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2012 Michigan State Law Review 769


Journalism is a public good. The Framers understood the importance of a free press in a self-governing society and embedded a structural right for freedom of the press in the First Amendment. There is a journalism crisis. Symptoms of the crisis include layoffs of journalists, diminishing content in newspapers and shuttering of newspapers. The rise of online technologies has exacerbated the crisis, mainly by siphoning advertising revenue away from traditional news organizations to free classified advertisement websites such as Craigslist, search engines and myriad other non-journalistic online endeavors. The internet, however, is not the main cause of the journalism crisis. Concentration of media ownership and the influence of advertising revenue on traditional news content are the primary causes of the journalism crisis.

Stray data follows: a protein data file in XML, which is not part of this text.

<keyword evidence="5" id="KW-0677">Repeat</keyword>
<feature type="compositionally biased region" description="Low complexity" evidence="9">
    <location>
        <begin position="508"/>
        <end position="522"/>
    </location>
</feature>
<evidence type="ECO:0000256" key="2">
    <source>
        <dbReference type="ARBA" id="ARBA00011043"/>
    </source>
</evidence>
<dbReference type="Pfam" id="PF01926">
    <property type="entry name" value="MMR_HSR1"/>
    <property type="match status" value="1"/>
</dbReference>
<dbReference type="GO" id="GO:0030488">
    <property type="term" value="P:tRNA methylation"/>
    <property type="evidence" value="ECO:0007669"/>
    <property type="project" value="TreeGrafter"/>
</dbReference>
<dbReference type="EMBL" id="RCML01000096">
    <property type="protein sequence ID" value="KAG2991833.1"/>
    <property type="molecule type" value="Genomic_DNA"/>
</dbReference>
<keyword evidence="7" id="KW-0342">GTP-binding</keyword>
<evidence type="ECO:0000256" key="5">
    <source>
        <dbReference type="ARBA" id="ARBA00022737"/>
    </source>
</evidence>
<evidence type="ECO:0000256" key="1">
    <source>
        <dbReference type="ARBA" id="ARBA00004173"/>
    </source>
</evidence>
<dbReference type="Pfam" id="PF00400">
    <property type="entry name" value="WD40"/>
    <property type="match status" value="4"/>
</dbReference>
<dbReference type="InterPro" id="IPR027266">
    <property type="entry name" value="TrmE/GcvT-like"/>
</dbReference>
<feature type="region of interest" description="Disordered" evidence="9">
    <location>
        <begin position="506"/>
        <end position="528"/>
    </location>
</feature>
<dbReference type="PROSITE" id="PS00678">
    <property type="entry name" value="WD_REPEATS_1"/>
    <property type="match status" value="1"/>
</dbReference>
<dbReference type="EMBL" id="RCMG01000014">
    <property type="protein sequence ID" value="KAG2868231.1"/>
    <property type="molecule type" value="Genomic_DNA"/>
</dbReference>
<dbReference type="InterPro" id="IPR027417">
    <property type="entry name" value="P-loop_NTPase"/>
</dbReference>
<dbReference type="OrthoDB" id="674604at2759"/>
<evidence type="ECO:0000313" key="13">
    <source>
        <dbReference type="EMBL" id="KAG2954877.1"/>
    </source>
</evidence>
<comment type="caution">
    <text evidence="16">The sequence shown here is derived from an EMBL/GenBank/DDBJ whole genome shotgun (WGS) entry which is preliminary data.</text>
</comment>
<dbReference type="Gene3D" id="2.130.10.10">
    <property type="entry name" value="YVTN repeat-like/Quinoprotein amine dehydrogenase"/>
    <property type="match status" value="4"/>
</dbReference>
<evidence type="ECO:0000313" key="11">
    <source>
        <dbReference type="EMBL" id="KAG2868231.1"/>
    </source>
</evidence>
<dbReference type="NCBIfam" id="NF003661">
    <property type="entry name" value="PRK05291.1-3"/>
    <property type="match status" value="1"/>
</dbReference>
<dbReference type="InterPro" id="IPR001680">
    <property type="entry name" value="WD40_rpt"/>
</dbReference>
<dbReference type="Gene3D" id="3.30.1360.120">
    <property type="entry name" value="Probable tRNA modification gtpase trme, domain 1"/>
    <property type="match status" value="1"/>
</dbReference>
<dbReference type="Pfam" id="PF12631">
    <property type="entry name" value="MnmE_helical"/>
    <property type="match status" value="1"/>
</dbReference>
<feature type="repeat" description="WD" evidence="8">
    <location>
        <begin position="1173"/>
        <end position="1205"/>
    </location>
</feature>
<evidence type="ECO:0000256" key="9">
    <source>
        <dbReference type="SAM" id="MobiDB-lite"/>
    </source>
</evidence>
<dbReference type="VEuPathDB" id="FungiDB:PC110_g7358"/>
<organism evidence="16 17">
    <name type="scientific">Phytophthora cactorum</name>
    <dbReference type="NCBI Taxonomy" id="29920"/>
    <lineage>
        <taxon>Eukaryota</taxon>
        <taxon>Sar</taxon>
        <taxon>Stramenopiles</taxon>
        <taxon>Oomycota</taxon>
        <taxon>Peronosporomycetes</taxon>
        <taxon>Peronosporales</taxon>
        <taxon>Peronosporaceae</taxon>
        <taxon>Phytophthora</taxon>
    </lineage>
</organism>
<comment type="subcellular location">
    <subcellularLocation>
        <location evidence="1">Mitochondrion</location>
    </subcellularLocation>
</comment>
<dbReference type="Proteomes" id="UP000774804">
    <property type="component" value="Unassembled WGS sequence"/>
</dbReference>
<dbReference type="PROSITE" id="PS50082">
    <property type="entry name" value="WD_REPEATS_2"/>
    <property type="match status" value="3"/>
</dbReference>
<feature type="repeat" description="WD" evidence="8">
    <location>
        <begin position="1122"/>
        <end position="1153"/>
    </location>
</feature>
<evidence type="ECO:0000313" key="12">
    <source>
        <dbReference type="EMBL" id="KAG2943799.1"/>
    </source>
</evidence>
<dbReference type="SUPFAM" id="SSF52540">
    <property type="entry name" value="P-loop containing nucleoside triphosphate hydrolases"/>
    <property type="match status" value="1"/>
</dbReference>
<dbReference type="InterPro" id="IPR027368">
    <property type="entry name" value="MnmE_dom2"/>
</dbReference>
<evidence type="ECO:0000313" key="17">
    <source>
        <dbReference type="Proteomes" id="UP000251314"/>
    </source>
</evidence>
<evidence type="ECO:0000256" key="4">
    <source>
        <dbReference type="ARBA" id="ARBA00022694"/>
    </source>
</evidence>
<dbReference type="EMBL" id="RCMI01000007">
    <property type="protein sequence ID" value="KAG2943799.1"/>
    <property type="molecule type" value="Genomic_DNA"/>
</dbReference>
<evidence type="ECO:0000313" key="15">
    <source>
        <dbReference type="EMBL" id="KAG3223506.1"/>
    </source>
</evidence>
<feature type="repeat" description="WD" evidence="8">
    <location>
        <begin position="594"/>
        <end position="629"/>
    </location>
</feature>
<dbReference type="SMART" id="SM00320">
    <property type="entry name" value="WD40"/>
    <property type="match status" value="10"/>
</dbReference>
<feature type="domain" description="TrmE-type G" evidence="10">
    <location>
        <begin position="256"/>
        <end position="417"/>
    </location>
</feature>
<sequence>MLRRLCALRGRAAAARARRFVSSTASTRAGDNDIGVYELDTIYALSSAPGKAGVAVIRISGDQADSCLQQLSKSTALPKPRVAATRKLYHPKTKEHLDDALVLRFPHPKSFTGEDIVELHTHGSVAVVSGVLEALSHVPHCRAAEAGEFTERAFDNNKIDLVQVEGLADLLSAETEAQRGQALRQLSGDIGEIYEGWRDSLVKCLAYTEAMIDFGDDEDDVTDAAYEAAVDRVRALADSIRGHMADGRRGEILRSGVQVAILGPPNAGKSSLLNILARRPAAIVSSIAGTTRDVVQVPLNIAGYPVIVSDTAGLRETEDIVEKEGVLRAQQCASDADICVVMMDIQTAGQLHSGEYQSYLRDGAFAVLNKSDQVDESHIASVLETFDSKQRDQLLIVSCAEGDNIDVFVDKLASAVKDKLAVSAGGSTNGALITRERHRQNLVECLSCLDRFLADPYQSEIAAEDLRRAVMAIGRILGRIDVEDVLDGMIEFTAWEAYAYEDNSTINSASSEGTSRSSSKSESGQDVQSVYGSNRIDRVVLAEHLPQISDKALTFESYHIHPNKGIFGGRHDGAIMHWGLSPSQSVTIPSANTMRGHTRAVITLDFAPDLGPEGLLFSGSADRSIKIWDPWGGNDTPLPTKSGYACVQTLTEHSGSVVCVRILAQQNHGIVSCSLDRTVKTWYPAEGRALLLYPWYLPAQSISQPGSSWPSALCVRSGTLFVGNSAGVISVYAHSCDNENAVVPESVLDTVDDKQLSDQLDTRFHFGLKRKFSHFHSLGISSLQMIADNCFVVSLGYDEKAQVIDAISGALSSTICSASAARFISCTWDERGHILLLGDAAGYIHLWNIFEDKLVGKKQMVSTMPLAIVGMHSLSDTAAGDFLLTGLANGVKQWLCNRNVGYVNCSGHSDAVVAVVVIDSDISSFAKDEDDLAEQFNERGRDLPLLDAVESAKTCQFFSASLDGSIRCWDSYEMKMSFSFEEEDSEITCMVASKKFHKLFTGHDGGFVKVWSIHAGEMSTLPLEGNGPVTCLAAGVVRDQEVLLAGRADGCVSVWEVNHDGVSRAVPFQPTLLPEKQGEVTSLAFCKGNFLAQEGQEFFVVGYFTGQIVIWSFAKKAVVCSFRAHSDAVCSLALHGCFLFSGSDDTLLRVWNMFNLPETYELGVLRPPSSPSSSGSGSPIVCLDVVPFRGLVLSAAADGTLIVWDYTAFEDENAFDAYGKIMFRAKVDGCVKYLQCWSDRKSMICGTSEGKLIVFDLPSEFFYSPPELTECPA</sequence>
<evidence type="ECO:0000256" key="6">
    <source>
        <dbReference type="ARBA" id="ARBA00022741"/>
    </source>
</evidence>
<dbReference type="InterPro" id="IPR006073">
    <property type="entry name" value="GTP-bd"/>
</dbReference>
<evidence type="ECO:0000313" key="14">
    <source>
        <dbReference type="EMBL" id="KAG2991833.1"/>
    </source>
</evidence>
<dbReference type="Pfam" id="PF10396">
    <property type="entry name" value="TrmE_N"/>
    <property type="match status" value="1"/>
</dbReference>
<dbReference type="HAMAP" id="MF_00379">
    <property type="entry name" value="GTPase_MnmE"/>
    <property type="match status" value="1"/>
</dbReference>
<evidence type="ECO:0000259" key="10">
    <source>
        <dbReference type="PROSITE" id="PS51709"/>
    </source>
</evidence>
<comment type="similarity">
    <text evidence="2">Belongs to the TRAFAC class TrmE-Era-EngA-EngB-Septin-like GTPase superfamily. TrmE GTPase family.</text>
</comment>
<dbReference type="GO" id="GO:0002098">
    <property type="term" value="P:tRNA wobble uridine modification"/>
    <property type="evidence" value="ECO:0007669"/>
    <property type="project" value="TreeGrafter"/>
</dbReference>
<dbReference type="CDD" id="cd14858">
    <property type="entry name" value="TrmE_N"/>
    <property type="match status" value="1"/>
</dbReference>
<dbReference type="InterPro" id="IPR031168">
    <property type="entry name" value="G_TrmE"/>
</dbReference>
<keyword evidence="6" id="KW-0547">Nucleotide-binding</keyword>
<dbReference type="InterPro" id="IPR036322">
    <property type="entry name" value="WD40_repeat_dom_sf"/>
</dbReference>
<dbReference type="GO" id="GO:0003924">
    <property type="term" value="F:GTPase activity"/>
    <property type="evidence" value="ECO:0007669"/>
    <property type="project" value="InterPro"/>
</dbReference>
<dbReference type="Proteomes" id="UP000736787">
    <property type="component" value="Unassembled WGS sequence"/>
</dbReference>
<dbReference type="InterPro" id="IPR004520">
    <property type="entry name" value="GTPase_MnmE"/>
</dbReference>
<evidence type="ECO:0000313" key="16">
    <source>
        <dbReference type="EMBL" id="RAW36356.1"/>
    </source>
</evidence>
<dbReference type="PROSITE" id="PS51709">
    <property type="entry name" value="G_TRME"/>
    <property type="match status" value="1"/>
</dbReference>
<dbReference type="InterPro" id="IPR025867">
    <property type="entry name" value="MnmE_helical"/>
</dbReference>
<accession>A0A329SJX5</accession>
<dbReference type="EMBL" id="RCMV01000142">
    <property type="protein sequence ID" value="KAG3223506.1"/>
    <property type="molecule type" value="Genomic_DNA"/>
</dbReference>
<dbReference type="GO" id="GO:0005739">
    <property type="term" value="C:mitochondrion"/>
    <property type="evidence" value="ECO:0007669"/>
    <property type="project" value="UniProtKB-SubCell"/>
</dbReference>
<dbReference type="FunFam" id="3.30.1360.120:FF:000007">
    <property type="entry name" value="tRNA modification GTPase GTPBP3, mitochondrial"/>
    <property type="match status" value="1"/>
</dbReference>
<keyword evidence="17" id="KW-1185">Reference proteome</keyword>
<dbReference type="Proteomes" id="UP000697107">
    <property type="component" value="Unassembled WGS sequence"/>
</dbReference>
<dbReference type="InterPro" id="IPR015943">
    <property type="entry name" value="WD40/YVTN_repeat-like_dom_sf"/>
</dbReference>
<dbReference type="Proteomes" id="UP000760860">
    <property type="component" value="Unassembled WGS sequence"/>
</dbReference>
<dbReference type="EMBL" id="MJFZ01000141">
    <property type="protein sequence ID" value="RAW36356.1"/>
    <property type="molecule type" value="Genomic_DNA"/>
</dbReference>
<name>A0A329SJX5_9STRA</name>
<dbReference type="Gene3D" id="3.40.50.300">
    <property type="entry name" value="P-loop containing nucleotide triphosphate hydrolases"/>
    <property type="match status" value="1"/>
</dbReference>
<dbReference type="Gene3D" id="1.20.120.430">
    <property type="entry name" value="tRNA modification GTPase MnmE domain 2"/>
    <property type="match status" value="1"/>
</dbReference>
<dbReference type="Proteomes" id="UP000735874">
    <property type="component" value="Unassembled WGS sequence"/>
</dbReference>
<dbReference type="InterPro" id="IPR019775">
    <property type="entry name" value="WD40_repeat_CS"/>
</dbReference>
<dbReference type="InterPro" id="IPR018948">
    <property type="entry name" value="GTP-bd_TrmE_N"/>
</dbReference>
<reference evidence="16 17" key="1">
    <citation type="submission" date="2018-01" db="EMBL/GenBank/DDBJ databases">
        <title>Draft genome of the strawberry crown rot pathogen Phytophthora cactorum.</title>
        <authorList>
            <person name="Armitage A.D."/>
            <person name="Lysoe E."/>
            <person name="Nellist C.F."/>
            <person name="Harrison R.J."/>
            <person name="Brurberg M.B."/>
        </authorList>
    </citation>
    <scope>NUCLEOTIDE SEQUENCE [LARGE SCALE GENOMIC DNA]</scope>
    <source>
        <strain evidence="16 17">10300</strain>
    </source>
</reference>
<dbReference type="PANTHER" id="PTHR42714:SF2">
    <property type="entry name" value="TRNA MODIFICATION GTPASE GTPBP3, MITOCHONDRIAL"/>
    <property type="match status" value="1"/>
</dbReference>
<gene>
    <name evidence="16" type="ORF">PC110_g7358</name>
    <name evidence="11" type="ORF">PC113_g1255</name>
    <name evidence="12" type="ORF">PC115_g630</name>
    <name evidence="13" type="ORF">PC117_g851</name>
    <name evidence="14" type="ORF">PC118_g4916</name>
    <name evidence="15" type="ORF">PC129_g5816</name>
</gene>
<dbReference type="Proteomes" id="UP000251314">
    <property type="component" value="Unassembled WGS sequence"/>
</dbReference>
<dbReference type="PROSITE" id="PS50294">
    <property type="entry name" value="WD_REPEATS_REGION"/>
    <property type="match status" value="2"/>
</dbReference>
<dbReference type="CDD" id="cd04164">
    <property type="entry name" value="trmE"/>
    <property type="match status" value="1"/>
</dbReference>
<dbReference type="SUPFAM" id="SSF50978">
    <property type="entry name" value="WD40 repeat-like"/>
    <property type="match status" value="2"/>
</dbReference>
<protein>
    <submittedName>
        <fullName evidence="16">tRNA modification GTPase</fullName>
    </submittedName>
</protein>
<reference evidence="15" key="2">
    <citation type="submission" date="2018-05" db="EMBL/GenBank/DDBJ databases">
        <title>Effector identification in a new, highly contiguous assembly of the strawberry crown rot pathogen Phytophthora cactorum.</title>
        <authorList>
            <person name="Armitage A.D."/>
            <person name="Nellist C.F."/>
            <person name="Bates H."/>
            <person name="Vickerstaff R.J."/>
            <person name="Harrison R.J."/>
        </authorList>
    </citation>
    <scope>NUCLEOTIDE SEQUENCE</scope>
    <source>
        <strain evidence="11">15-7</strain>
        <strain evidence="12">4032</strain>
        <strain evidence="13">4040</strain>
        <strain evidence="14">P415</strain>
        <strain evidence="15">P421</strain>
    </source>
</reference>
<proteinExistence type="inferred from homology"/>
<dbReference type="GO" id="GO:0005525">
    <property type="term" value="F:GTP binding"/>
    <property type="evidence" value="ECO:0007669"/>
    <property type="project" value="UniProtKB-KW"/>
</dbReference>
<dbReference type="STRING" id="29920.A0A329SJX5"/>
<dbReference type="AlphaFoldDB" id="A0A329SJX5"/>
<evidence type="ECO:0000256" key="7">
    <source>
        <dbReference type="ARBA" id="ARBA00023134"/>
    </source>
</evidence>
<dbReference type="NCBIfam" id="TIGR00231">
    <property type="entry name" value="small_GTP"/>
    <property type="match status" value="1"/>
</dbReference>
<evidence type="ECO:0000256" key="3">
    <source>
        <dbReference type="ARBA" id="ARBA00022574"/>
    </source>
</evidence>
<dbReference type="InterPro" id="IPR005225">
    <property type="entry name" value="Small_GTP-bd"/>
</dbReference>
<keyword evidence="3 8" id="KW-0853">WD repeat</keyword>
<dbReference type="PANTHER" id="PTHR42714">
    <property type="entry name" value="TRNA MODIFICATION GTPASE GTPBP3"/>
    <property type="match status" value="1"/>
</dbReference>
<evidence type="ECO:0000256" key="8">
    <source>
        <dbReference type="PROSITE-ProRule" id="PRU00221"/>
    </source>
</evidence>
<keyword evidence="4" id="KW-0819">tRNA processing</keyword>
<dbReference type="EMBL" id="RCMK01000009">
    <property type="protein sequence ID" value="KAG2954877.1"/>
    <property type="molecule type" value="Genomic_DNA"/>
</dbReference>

Recently, there has been renewed interest in the hot news misappropriation doctrine as a potential solution to the journalism crisis. Not only will this doctrine fail to help resolve the journalism crisis, it will perpetuate a twentieth-century news business model – a model of concentrated ownership dependent on direct advertising revenue. In addition to explaining that hot news perpetuates the journalism crisis, this Article shows that there are constitutional and practical obstacles to the legal viability of the hot news doctrine. The constitutional obstacle is the First Amendment guarantee of free speech. The practical obstacle is the difficulty in proving the utilitarian factor required to establish a hot news claim. The Article concludes by describing alternative solutions to the journalism crisis, including why taxation of all online advertising and using some portion to fund non-profit members of the institutional press is appealing from both normative and pragmatic perspectives.